Highlights from the
15 Years Ago
Tabor Grand is facing
by Marcia Martinek
May 19, 2006
The historic Tabor Grand is facing foreclosure, according to a notice received by the City of Leadville on May 9.
Not only is the use of the building for low-income housing in jeopardy, but the city does not know what will happen to a note it holds that comes due in 2012 and means more than $1 million payable to the city.
In a letter dated May 5, 2011, Marcel Arsenault, Real Capital Solutions, informed Mayor Bud Elliott that he had spent the past year evaluating the current state of the Tabor Grand and what to do moving forward.
“As you know, I purchased the property in 1990 and spent over $4 million restoring the building to a standard reflecting the rich history of the town,” Arsenault wrote.
He said that over the years he has continued to fund shortfalls in operating profits of the building to the tune of more than $400,000, and foresees the building continuing to operate at a deficit under the status quo.
Citing both heavy debt and the restriction of rents under the LIHTC program, Arsenault predicted that the property will continue to fail monetarily and experience further deterioration in its physical condition without some changes.
The LIHTC program is an indirect federal subsidy used to finance the development of affordable rental housing for low-income households.
Arsenault said that Tabor Grand, LP, owner of the building, sent a letter to the first lien holder on April 25, making it aware of Tabor Grand, LP’s inability to service the debt and pay all operating expenses.
“The first lien holder has responded with its intention to foreclose on the property,” Arsenault said.
Elliott pointed out at Tuesday’s council meeting that Arsenault is the 100 percent owner of Capital Solutions, which owns Tabor Grand, LP. He is also 100 percent owner of the first lien holder, Superior Investments.
Following a call to one of Arsenault’s associates, Elliott learned foreclosure could come in 45 to 90 days.
Numerous questions remain to be answered, such as what would happen to the 50-some tenants currently living in the building, and what the city’s rights are as far as the note is concerned. The city has been receiving interest on the note since 1991, Elliott said.
Elliott has contacted an attorney, the state representative and senator, and the Upper Arkansas Council of Governments, the latter in regard to the legal rights of the renters currently in the Tabor. He is waiting for some response.
“This doesn’t feel good and it doesn’t feel right,” Elliott said.
Tabor Grand has seen best of times and worst of times
by Marcia Martinek
The Tabor Grand Hotel, like the city of Leadville, has suffered through its own boom and bust cycles over the years.
The building, known originally as the New Leadville Hotel, had been in the planning stages for two years and then under construction for seven months when it ran into financial difficulties in spring 1881.
Initially, a group of Leadville businessmen had guaranteed a $33,058 building fund. Unfortunately, a business slowdown due to a harsh winter meant the men were only able to supply half of the funds that they had originally promised.
Robert Murdoch, who had contracted for the erection of the building, refused to proceed until more funds were raised, so the men went out and tapped other Leadville businessmen. They raised an additional $10,000, but another $10,000 was needed, especially since the decision had been made to add a fourth floor to the building. This brought the promoters to H.A.W. Tabor, who was living in Denver at that time. W.G. Sprague of Denver agreed to take a loan of $10,000 on Leadville’s Clarendon Hotel to enable Tabor to contribute $7,500 to the hotel if the remaining $2,500 needed could be raised by citizens. This was on May 27, 1881.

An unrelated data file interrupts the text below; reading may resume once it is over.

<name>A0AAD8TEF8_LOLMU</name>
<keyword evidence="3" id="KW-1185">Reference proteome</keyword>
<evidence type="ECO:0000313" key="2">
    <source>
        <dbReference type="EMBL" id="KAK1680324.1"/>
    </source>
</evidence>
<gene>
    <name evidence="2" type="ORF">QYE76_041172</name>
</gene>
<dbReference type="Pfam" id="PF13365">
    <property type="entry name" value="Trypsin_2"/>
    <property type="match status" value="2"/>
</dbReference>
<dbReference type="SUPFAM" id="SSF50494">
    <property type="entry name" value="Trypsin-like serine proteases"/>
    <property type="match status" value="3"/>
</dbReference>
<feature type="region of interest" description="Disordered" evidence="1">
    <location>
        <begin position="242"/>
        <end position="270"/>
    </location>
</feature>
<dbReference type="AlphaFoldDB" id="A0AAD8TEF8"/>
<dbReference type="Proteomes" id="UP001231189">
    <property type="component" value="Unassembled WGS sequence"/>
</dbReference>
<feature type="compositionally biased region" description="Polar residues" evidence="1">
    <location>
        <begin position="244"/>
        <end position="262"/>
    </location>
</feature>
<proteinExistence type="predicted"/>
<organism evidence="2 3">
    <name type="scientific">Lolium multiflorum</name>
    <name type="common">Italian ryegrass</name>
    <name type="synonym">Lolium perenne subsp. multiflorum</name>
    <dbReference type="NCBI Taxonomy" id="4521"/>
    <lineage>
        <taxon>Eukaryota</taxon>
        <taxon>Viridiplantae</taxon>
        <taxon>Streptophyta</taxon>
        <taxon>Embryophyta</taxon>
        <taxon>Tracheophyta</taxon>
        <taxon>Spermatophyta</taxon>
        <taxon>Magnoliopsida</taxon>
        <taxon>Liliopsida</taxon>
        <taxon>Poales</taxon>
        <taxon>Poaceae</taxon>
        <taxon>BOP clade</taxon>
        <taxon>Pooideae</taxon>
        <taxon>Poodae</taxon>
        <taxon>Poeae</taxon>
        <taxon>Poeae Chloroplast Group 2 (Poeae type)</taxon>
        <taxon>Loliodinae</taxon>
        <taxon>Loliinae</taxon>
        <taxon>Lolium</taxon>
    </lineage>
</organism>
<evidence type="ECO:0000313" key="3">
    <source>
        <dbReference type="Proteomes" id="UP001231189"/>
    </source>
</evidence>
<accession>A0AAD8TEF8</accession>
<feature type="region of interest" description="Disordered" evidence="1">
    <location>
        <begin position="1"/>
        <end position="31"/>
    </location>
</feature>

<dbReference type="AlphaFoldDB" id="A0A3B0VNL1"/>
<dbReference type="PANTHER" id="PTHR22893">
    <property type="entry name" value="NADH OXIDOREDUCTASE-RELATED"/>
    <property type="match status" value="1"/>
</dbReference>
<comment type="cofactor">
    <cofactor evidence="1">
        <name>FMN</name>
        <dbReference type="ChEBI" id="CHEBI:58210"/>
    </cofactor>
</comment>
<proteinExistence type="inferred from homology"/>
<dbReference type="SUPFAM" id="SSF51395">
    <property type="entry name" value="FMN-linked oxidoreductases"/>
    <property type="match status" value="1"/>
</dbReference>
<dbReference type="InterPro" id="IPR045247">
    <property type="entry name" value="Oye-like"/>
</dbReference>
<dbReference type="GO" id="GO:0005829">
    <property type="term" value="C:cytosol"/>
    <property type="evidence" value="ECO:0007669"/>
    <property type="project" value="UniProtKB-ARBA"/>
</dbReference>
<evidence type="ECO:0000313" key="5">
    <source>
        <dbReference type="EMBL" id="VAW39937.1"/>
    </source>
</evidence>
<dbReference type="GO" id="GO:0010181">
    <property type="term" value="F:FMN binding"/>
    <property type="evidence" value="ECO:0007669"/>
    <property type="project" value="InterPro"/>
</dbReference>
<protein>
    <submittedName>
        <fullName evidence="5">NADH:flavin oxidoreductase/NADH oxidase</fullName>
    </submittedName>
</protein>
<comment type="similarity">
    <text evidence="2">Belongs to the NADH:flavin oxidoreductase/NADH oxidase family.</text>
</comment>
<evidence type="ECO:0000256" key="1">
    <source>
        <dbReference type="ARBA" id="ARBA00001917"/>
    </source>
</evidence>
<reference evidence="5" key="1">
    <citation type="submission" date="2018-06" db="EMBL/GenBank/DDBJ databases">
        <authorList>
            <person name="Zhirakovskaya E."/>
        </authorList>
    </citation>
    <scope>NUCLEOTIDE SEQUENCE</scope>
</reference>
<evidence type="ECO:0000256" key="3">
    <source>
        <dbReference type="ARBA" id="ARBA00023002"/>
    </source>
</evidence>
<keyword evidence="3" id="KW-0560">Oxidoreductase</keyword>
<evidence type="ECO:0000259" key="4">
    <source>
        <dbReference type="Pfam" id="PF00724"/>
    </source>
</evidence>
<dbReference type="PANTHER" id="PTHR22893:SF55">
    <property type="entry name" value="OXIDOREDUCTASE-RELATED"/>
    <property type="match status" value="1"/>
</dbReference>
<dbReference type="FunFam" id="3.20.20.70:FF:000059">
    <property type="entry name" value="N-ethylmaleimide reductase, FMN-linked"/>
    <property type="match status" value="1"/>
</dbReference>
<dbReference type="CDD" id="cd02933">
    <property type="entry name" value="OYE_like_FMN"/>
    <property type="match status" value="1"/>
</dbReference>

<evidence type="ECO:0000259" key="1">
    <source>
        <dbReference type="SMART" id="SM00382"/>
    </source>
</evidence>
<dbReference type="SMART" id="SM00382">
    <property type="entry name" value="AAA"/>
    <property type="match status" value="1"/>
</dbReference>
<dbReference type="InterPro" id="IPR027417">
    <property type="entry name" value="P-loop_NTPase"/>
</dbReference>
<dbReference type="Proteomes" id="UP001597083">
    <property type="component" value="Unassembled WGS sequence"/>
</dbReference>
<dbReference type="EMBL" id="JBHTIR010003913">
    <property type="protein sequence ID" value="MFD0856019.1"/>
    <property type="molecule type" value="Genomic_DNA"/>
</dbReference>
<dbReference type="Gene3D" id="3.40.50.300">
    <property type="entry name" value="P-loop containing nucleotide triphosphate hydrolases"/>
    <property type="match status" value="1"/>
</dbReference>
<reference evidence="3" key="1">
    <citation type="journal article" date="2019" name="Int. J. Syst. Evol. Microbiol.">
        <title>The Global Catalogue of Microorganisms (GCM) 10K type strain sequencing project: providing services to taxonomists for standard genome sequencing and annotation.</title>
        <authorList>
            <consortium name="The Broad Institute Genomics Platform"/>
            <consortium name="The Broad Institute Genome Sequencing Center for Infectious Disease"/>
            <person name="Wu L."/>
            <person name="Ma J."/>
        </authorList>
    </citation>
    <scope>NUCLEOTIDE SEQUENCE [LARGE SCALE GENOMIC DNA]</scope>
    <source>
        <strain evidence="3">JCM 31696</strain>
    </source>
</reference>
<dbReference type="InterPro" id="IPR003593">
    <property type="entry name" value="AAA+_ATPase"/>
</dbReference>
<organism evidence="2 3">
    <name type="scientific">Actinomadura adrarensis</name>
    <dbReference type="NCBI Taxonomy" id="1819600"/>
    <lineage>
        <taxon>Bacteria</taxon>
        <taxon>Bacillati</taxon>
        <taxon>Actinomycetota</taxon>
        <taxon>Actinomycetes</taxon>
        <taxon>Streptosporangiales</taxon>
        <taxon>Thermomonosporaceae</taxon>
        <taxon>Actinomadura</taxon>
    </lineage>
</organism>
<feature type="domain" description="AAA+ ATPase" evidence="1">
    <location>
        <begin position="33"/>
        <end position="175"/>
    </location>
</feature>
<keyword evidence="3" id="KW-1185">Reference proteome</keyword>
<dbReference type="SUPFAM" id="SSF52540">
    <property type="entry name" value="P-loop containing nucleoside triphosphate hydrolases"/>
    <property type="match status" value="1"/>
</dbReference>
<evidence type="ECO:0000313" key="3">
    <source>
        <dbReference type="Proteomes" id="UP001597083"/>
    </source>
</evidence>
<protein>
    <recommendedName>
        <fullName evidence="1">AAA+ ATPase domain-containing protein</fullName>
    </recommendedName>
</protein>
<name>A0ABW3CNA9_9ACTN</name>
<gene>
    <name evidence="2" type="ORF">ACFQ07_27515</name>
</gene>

At this point, the men voted that the hotel would be named the Tabor Grand.
The funds were raised, but construction took longer than expected, with completion expected in 1883 and then 1884. The opening of the hotel took place July 17, 1885.
In late 1887, the Herald Democrat reported that, after a period of idleness, the hotel had been purchased by the Kitchen brothers, who had previously run hotels in Nebraska.
The Kitchens initially proposed to call the hotel the Maxwell Hotel, but changed the name of the hotel to the Hotel Kitchen “at the request of many of the business men of this city,” according to the Herald Democrat.
The building was refurbished and refurnished, and an elevator was added.
During the hotel’s tenure under this name, it hosted President Benjamin Harrison in 1891.
The hotel remained the Hotel Kitchen until 1892 when it became the Vendome, a name it held until the 1980s.
In 1928 Leadville hosted the State Aerie of the Colorado Fraternal Order of Eagles. In the brochure, the Vendome Hotel advertised itself as having steam heat, an elevator, hot and cold running water, and circulating ice water. Rates were $1 and up without bath and $2.50 and up with bath.
Over the years, the Vendome fell into disrepair. By the mid-1980s, it was described as a flophouse for out-of-work miners and others. Eventually it closed.
It reached its lowest point in July 1989, when, after a heavy rainfall, the northwest corner of the building crumbled. The owners, Mr. and Mrs. Larry Anderson, realtors, were ordered to begin repairs within 30 days.
At that time, Marcel Arsenault, described as a Broomfield real estate developer, was planning to purchase the building, and, using considerable public funding, was proposing to restore it in a $2.2 million project. Most of the funding was in place at the time of the collapse except a $620,000 federal Urban Development Action grant.
Although several earlier attempts to restore the building had ultimately failed, this project did not. The purchase was completed by Arsenault in 1990, and the Tabor Grand name was restored.